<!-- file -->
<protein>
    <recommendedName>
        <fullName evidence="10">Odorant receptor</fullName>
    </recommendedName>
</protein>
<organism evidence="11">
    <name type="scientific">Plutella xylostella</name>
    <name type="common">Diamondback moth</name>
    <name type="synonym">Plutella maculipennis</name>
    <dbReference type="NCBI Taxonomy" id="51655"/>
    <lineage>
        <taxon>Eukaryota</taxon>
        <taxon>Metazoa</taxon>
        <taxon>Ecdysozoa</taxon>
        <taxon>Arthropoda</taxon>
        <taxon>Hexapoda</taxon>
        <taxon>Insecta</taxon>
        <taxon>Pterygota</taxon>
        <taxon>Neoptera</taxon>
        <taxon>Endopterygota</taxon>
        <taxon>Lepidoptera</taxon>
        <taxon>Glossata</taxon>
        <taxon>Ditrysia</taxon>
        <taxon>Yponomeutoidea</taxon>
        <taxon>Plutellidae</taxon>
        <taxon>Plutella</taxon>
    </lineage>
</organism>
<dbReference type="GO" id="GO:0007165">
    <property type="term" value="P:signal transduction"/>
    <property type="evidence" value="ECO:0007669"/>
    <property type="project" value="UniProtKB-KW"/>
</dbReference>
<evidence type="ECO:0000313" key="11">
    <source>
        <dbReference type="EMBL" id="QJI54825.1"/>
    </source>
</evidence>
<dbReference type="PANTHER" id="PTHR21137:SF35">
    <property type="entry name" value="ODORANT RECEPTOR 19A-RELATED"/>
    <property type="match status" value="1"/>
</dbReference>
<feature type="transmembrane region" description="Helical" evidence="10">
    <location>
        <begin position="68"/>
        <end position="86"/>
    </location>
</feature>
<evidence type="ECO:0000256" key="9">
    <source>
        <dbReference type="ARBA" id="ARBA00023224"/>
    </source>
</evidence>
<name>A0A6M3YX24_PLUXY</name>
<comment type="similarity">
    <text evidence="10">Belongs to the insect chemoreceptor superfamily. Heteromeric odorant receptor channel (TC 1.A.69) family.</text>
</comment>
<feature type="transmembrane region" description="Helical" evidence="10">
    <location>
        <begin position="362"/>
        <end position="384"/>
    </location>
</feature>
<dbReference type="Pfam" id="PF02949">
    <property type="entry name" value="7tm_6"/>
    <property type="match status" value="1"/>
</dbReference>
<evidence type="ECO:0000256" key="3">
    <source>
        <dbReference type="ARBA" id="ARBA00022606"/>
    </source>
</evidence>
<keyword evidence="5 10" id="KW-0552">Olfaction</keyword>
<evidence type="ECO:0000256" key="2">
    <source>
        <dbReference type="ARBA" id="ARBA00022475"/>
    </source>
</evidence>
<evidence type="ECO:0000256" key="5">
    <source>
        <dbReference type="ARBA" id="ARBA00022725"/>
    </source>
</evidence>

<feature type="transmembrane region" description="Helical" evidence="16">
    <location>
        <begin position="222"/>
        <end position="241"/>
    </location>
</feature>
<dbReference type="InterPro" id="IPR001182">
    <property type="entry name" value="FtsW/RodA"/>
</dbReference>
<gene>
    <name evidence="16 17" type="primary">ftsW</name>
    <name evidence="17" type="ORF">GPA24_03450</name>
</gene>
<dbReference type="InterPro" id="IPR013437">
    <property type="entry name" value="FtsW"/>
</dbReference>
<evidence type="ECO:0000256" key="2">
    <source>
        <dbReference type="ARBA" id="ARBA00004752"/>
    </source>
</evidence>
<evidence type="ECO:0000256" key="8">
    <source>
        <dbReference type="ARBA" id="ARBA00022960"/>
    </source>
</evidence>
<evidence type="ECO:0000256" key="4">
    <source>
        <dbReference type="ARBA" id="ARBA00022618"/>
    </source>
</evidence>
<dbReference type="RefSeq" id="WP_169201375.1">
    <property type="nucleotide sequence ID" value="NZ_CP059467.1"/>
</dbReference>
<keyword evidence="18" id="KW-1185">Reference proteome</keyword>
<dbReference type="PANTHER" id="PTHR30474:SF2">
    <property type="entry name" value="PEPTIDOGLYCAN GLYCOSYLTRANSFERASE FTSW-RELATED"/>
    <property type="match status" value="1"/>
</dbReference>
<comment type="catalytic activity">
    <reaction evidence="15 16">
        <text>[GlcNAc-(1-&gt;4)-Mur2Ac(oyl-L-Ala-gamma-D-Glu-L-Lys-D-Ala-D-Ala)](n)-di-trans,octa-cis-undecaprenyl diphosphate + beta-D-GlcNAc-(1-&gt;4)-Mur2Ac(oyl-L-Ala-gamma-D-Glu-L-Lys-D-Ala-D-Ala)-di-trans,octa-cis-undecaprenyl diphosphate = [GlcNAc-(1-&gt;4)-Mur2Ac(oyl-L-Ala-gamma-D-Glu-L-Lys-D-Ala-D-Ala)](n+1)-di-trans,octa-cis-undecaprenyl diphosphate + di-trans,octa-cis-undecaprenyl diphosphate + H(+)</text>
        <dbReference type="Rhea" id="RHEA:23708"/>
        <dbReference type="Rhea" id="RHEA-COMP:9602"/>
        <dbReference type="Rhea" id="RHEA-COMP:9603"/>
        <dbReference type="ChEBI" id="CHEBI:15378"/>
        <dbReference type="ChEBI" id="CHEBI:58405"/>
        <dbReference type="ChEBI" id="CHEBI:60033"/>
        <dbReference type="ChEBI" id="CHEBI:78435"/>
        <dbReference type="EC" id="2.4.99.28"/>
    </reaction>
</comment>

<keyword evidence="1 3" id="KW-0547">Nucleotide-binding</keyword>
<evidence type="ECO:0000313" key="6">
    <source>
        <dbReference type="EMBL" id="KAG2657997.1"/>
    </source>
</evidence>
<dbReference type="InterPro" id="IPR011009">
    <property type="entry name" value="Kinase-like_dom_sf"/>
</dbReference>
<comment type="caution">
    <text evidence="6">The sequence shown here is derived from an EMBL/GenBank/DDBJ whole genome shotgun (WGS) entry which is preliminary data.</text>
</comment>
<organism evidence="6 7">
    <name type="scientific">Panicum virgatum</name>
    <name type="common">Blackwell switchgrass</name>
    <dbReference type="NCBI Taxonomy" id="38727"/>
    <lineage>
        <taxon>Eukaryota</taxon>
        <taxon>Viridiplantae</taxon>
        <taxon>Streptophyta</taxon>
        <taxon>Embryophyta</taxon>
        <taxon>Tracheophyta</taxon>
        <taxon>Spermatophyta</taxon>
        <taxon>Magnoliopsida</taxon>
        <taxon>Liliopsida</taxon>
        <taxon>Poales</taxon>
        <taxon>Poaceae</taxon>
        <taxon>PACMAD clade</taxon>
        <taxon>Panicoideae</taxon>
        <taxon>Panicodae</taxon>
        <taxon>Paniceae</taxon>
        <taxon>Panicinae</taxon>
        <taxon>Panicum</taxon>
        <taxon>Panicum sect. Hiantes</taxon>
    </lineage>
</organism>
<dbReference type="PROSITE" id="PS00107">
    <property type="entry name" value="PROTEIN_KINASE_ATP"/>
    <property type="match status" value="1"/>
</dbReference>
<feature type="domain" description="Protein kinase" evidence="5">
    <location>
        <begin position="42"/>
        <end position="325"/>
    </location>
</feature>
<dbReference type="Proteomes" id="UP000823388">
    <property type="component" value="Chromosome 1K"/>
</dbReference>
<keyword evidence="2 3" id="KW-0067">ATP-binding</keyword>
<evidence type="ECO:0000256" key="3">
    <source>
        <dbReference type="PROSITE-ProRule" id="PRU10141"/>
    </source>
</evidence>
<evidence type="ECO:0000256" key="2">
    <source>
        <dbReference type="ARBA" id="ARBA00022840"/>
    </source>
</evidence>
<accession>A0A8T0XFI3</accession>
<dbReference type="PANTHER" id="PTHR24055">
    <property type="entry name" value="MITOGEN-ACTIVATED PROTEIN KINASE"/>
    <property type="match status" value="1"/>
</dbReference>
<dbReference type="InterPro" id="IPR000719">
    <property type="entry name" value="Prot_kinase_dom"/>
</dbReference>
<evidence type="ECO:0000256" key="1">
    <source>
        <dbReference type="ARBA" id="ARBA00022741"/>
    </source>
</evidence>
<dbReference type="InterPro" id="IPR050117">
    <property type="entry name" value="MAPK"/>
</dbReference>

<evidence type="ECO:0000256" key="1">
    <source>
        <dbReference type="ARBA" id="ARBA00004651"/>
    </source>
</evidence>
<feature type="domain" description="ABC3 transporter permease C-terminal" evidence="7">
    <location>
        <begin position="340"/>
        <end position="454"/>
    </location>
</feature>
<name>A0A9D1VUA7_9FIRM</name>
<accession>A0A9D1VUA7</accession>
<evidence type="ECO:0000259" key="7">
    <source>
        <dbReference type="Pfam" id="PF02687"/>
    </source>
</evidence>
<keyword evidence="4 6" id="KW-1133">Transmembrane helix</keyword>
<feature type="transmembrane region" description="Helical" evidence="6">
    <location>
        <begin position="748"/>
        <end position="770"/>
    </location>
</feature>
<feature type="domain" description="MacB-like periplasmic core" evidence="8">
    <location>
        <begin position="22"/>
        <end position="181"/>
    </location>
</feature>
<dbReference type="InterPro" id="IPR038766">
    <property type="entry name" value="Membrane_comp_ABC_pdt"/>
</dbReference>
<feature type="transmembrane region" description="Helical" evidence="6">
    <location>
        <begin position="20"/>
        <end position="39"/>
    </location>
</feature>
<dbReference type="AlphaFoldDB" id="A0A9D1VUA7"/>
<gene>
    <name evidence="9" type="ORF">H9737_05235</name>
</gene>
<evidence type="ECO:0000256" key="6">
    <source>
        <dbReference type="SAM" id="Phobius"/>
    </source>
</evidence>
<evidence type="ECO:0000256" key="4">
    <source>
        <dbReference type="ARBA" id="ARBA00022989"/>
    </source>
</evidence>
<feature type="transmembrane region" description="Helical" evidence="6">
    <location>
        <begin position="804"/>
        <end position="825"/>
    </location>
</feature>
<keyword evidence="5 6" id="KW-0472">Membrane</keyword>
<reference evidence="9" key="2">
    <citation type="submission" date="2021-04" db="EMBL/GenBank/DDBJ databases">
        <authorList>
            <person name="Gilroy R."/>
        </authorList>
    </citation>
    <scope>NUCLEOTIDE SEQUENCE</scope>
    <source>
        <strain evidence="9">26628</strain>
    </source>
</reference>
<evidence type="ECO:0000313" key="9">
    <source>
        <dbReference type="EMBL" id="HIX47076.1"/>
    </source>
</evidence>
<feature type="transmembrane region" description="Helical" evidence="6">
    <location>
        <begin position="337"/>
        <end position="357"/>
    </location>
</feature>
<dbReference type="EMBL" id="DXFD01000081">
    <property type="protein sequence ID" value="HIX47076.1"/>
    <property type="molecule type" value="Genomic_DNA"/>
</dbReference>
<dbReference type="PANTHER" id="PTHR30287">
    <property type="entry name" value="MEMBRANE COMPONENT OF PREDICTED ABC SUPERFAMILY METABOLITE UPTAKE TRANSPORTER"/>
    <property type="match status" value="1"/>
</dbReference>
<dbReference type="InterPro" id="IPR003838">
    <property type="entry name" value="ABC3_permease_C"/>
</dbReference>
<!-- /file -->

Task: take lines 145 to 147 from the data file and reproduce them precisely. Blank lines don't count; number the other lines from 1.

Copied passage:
<comment type="caution">
    <text evidence="6">The sequence shown here is derived from an EMBL/GenBank/DDBJ whole genome shotgun (WGS) entry which is preliminary data.</text>
</comment>